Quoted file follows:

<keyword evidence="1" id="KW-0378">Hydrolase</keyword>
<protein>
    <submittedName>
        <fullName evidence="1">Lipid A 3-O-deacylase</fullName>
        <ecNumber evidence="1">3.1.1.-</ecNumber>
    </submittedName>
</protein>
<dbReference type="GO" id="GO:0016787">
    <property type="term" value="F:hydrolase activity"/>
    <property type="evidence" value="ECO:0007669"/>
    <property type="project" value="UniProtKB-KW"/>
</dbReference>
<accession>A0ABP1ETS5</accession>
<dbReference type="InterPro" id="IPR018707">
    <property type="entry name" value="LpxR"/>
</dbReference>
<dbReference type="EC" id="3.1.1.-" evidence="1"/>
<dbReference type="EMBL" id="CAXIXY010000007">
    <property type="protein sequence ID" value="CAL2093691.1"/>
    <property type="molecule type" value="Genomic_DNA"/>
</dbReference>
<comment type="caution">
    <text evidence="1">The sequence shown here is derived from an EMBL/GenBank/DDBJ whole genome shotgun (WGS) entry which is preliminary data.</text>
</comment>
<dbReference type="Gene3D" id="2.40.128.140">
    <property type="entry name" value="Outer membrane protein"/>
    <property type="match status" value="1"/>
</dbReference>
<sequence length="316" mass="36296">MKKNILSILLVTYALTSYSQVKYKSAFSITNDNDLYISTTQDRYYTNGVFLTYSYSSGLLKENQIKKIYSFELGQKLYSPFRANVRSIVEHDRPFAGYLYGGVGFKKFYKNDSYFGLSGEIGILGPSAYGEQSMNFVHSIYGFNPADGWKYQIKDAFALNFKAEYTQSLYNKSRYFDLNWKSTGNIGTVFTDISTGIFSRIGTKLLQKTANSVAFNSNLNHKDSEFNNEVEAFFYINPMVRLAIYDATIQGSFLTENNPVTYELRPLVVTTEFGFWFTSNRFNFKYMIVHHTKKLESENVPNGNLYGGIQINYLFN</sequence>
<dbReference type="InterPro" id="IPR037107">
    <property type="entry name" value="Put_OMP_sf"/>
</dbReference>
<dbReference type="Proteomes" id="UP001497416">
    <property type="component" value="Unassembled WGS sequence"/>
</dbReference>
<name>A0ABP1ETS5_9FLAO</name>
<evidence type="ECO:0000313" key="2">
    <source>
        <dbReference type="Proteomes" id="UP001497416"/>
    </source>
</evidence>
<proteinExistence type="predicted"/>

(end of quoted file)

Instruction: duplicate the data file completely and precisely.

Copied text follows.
<keyword evidence="1" id="KW-0378">Hydrolase</keyword>
<protein>
    <submittedName>
        <fullName evidence="1">Lipid A 3-O-deacylase</fullName>
        <ecNumber evidence="1">3.1.1.-</ecNumber>
    </submittedName>
</protein>
<dbReference type="GO" id="GO:0016787">
    <property type="term" value="F:hydrolase activity"/>
    <property type="evidence" value="ECO:0007669"/>
    <property type="project" value="UniProtKB-KW"/>
</dbReference>
<accession>A0ABP1ETS5</accession>
<dbReference type="InterPro" id="IPR018707">
    <property type="entry name" value="LpxR"/>
</dbReference>
<dbReference type="EC" id="3.1.1.-" evidence="1"/>
<dbReference type="EMBL" id="CAXIXY010000007">
    <property type="protein sequence ID" value="CAL2093691.1"/>
    <property type="molecule type" value="Genomic_DNA"/>
</dbReference>
<comment type="caution">
    <text evidence="1">The sequence shown here is derived from an EMBL/GenBank/DDBJ whole genome shotgun (WGS) entry which is preliminary data.</text>
</comment>
<dbReference type="Gene3D" id="2.40.128.140">
    <property type="entry name" value="Outer membrane protein"/>
    <property type="match status" value="1"/>
</dbReference>
<sequence length="316" mass="36296">MKKNILSILLVTYALTSYSQVKYKSAFSITNDNDLYISTTQDRYYTNGVFLTYSYSSGLLKENQIKKIYSFELGQKLYSPFRANVRSIVEHDRPFAGYLYGGVGFKKFYKNDSYFGLSGEIGILGPSAYGEQSMNFVHSIYGFNPADGWKYQIKDAFALNFKAEYTQSLYNKSRYFDLNWKSTGNIGTVFTDISTGIFSRIGTKLLQKTANSVAFNSNLNHKDSEFNNEVEAFFYINPMVRLAIYDATIQGSFLTENNPVTYELRPLVVTTEFGFWFTSNRFNFKYMIVHHTKKLESENVPNGNLYGGIQINYLFN</sequence>
<dbReference type="InterPro" id="IPR037107">
    <property type="entry name" value="Put_OMP_sf"/>
</dbReference>
<dbReference type="Proteomes" id="UP001497416">
    <property type="component" value="Unassembled WGS sequence"/>
</dbReference>
<name>A0ABP1ETS5_9FLAO</name>
<evidence type="ECO:0000313" key="2">
    <source>
        <dbReference type="Proteomes" id="UP001497416"/>
    </source>
</evidence>
<proteinExistence type="predicted"/>